• The chain of custody

      • A record denoting the location

        of the evidence


    Maintain Chain of Custody

    • A list of all persons who came into possession of an item of evidence.

      • List provides:

        • Date

        • Location of evidence

        • Id #

        • Collectors initials

        • Persons who handled or examined


    Collect and Package Physical Evidence

    • Must be handled and processed in a way that prevents ANY change, between the time it is removed and the time it is received by the crime scene lab.

      • Contamination, breakage, evaporation, scratching, bending, LOSS

    • Evidence should be collected intact


    Collect and Package Physical Evidence

    • Must be organized:

      • Packaged separately in:

        • Plastic pill bottles

        • Manila envelopes

        • Screw top glass vials

        • Cardboard

          Mailing envelopes not recommended


    Do Now 9/30:

    Please have ready your crime scene reports


    Obtain Standards/Reference Samples

    • Standards/reference: Physical evidence whose origin is known, blood, hair, DNA

    • Buccal Swab: swab of inner portion of cheek, for cheek cells DNA profile or blood

    • Substrate Control: uncontaminated surface material close to an area where physical evidence has been deposited.


    Obtain Standards/Reference Samples

    • DNA profile


    Crime Scene Admissibility

    • Michigan v. Clifford

    • Michigan v. Tyler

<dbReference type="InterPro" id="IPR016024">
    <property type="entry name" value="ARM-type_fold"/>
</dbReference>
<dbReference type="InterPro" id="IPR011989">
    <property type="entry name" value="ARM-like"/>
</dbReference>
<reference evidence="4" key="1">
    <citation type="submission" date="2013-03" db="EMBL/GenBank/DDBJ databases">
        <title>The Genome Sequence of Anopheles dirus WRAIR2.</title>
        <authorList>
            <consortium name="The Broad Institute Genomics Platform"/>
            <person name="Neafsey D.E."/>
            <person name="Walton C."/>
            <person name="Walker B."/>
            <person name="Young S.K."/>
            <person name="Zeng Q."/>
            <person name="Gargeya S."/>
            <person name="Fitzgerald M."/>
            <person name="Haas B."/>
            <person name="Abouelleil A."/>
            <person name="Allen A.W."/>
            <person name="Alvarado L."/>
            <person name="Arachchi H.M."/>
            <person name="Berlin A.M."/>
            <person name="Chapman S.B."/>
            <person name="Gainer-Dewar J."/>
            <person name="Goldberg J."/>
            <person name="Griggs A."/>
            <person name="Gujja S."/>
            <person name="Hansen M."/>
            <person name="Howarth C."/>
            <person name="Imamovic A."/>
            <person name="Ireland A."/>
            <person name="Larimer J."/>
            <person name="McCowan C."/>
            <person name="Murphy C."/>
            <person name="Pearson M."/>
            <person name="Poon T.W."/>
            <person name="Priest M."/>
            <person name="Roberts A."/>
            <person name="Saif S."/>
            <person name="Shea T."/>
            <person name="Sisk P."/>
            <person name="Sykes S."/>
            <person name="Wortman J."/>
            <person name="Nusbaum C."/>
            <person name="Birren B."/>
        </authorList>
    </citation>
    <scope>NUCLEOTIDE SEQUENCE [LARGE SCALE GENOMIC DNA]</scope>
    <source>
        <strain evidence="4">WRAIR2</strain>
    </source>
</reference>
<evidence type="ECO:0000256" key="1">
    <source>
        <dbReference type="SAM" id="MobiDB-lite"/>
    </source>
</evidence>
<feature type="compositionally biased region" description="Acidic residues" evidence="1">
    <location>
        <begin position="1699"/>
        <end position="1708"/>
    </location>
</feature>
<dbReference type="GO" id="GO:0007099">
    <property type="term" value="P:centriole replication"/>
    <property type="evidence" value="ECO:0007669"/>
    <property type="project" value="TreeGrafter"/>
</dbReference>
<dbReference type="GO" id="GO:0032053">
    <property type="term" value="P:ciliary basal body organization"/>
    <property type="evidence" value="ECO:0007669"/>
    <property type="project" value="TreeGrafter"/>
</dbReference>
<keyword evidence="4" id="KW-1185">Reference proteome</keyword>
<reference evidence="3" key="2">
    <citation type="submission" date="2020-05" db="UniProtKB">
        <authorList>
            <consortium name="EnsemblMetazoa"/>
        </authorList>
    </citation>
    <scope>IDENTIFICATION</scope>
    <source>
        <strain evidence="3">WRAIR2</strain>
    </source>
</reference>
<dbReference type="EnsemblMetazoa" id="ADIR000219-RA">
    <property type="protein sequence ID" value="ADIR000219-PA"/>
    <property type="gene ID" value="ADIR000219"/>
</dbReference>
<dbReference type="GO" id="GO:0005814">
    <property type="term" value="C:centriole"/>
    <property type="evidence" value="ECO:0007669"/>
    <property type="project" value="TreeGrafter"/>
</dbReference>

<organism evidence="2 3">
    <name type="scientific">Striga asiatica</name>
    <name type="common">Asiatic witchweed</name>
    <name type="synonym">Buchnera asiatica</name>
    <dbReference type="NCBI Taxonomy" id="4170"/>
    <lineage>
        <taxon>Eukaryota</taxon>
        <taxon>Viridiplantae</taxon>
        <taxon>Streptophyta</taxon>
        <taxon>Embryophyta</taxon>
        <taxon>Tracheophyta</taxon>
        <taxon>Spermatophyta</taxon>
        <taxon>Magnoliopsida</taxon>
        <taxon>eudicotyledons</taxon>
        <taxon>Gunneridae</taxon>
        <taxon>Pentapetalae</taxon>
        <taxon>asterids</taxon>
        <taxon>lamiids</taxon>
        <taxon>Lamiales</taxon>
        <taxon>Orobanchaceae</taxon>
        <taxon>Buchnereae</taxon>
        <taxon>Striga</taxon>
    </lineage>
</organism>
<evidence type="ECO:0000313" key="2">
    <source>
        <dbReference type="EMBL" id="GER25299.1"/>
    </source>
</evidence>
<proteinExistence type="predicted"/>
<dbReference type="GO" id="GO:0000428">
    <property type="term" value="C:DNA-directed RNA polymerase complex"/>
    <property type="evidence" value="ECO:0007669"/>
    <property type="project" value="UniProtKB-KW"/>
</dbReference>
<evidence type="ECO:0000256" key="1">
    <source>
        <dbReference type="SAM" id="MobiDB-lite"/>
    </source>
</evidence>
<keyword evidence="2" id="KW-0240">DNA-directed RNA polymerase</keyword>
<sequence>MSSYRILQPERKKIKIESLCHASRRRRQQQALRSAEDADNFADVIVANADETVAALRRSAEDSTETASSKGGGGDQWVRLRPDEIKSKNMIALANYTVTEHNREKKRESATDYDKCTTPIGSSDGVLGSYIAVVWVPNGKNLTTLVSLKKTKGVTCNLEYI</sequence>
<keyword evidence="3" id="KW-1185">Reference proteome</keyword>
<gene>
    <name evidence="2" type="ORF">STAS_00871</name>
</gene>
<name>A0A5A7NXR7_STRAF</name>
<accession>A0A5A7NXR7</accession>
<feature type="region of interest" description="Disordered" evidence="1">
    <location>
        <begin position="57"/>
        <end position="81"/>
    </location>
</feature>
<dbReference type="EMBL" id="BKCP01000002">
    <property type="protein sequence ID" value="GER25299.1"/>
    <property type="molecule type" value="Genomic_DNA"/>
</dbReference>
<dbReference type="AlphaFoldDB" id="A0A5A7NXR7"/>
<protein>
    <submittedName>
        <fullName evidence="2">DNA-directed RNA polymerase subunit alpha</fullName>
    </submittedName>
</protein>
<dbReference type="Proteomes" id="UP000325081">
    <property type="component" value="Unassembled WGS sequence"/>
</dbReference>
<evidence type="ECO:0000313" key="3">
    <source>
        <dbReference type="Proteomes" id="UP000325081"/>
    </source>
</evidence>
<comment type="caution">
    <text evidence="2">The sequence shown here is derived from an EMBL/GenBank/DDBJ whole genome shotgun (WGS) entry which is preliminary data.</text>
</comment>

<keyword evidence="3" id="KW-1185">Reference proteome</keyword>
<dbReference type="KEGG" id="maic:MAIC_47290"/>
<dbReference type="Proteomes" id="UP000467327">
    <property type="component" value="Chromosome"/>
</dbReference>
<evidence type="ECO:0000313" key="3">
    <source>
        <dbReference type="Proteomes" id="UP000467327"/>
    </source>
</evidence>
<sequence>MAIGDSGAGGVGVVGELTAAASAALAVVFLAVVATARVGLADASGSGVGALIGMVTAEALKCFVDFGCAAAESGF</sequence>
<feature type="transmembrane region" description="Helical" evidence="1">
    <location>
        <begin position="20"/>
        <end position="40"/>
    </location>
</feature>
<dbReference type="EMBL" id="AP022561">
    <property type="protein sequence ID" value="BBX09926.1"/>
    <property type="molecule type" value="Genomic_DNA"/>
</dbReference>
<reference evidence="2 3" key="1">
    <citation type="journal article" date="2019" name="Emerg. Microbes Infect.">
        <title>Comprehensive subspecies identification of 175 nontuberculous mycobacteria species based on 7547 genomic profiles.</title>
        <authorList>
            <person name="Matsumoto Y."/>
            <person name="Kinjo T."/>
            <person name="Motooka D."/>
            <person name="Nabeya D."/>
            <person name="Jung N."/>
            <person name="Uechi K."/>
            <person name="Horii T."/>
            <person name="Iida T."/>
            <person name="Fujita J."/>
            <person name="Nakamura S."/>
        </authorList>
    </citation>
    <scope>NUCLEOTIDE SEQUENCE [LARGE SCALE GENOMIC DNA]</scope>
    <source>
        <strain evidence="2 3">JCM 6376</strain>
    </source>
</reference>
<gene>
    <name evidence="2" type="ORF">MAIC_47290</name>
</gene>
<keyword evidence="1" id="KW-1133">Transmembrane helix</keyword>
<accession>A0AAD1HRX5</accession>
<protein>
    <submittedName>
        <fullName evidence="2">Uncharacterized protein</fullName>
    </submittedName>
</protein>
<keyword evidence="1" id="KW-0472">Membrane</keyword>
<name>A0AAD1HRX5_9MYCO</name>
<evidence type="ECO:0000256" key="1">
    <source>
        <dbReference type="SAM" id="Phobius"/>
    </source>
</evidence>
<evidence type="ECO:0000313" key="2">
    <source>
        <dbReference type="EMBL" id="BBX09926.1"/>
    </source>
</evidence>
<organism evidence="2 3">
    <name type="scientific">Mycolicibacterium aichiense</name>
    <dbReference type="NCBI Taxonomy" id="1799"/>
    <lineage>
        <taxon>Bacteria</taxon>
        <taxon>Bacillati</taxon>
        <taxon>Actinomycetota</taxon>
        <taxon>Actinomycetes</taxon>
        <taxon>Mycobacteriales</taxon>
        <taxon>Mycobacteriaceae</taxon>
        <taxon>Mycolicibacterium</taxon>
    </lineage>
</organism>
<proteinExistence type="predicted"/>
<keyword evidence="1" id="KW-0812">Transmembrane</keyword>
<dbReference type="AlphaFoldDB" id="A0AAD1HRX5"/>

• Mincey v. Arizona


    Crime Scene Admissibility

    • Michigan v. Clifford -

      Investigators searched an arson fire scene five hours after the fire was put out, without

      consent or warrant. Incriminating evidence was recovered and used in the conviction.

      The US Supreme Court reversed the decision citing the need for a warrant five hours

      after the fire was put out.


    Crime Scene Admissibility

    • Michigan v. Tyler -

      Arson investigators conducted three separate searches of a fire scene. The first was one

      and one-half hours after the fire, but dense smoke caused the search to wait until four

      hours later (the second search). The third search was weeks later. Evidence from the first

      two searches was held admissible, but evidence from the third search was excluded.


    Crime Scene Admissibility

    Mincey v. Arizona –

    investigating the shooting death of an undercover police officer in the residence of the suspect.

    * The police established a crime scene, conducted a thorough search of the scene and found evidence of other crimes.